NeoForma.Com Drags Paper-Based Hospitals into Cyberspace
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Hospitals spend up to 15 percent of their total budgets on furnishings and equipment purchases that are frequently wasteful and over-priced. Neoforma.com was founded to help solve that problem.
"This sector is wrought with inefficiencies," said AlexArrow, analyst at Wedbush Morgan. "Overpayments are the norm and a hospital will frequently buy equipment that is available elsewhere in the building." This is an expensive, given that the global clinical products market is estimated at $150 billion per year.
Arrow said he thinks Neoforma.Com of Santa Clara, Calif., offers the best chance to date of solving that problem and making a profit in the process.
Founded in 1996 by medical nuclear physicist Jeff Kleck and health care architect Wayne McVicker, NeoForma is a B2B infomediary, putting health care personnel and suppliers in touch online for new and used equipment and supplies that range from 3-cent hypodermics to multi-million-dollar x-ray imaging systems. In addition, they offer virtual tours through state-of-the-art operating, examining and treatment rooms equipped with everything that belongs in that room and placed where it should be.
"They're a great concept," said Gartner Group analyst Mike Davis. "But their biggest challenge is to establish share of mind before the big players like Allegiance step in. It remains to be seen if their [Neoforma's] system can be compelling enough to overcome the loyalty that has existed for years between big suppliers and medical purchasers."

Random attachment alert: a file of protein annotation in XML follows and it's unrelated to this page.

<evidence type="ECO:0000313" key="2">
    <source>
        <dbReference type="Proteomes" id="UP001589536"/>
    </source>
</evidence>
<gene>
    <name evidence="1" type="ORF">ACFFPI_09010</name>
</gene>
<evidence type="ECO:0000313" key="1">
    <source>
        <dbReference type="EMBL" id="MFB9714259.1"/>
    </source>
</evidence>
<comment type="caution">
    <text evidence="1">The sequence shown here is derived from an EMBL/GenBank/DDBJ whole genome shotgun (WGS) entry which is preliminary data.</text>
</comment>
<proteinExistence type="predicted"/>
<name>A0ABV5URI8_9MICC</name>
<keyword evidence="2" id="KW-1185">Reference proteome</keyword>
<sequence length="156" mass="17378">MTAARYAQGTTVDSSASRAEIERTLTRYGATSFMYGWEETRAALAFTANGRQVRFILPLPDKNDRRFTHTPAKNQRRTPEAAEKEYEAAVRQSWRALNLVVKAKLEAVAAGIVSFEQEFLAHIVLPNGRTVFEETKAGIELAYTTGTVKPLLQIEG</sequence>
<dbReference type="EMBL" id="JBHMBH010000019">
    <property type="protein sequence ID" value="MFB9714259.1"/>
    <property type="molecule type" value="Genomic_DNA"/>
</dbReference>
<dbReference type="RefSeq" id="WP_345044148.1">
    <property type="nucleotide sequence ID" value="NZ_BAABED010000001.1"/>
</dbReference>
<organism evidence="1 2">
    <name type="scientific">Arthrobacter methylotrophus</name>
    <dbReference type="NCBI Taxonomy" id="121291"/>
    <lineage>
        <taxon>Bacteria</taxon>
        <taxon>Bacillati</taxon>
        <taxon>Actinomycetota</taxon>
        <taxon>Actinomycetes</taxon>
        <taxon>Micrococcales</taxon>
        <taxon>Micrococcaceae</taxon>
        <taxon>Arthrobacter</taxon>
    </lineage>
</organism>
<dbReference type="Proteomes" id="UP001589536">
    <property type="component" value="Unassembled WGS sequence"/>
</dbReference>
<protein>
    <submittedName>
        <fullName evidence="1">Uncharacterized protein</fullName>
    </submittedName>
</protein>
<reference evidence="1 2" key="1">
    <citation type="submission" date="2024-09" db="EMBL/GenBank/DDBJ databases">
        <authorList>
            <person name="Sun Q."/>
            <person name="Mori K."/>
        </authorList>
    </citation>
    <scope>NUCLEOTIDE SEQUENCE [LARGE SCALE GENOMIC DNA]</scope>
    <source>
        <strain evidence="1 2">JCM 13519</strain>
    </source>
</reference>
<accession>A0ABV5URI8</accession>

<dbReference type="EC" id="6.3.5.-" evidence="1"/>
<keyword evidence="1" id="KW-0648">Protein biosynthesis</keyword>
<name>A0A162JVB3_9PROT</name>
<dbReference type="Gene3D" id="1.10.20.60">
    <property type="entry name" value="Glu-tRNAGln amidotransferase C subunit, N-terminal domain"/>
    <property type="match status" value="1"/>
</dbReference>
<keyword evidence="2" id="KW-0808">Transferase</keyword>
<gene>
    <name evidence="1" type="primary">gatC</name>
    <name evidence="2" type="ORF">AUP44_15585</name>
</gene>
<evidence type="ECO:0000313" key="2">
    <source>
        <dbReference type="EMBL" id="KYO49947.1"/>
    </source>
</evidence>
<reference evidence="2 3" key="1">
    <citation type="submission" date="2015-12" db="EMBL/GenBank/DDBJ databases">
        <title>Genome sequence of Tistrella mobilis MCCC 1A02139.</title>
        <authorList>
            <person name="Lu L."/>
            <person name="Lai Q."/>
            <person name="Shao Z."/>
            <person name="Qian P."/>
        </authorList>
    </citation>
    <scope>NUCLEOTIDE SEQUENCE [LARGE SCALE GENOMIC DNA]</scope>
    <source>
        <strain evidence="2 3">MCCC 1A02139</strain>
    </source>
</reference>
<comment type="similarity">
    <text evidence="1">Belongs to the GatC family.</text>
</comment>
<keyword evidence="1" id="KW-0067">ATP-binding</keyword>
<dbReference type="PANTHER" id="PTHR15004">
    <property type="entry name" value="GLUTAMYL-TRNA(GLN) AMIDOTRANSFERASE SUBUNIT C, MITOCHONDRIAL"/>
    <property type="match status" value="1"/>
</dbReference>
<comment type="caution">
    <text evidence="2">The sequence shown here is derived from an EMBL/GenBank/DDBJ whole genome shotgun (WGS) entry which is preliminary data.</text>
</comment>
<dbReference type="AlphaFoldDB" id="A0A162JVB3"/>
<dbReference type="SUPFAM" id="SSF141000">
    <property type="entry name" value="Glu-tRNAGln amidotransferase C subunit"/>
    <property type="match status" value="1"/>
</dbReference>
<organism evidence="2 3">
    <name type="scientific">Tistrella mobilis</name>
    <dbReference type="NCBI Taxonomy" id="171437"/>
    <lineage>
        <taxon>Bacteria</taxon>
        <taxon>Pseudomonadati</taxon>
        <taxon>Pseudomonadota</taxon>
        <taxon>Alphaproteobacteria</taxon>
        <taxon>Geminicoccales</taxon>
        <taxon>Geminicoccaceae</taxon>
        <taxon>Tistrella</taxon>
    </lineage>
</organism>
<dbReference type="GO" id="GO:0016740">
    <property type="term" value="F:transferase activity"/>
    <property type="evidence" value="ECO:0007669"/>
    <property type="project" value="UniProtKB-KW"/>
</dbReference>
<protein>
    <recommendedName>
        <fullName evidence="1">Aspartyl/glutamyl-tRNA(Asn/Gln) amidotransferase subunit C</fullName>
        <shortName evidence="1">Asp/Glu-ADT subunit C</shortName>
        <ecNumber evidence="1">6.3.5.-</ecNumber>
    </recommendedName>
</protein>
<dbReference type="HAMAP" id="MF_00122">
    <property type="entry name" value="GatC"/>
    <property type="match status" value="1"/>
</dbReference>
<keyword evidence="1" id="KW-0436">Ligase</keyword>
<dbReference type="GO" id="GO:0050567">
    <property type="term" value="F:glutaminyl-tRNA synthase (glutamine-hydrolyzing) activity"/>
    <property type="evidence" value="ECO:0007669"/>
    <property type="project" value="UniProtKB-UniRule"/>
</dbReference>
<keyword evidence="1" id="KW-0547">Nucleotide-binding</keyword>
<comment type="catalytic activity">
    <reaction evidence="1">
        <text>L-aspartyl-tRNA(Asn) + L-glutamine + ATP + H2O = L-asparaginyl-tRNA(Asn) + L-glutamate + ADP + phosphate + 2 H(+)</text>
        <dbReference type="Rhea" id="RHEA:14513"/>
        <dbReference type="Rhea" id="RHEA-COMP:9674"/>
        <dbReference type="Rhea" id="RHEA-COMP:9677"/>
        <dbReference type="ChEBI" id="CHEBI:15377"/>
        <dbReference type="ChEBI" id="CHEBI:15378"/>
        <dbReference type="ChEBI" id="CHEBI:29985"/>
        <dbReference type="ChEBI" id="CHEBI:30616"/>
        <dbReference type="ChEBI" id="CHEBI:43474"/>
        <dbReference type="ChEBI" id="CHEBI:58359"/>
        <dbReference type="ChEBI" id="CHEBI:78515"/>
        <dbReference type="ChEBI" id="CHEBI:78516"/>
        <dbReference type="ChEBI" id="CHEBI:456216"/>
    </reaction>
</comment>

Neoforma also adds the additional challenge presented by a traditional, paper-bound industry only now lurching toward computerization. To address that, Neoforma has more than 60 employees in India who do nothing but convert paper to Web-friendly formats. That's in addition to the 80 stateside.
Some pretty big players are placing heavy bets that Neoforma will succeed. In the past 2 years, they've raised $17.2 million in three rounds of financing from such heavy hitters like Delphi Ventures, Venrock and Amerindo.
The bets seem to be paying off so: The online database lists more than 300,000 products for sale from 13,000 vendors worldwide. The auction-style marketplace has more than 1,100 advertisements for equipment worth over $20 million and the e-mail exchange between buyers and sellers can hit 20,000 messages per month. Potential buyers can virtually browse more than 1,000 rooms (and associated equipment lists).
The company won't talk about revenues yet, but the online activity clearly indicates growth. Neoforma hopes to convert that activity into real dollars by taking a 4 to 12 percent cut of transactions, advertising, subscriptions, value-added service charges for the virtual rooms tours and revenue sharing with partners such as Healtheon/WebMD.
While Neoforma.Com can't do anything about the dreaded "oops!" in the operating room, it does look as if it can help prevent mistakes when outfitting it.
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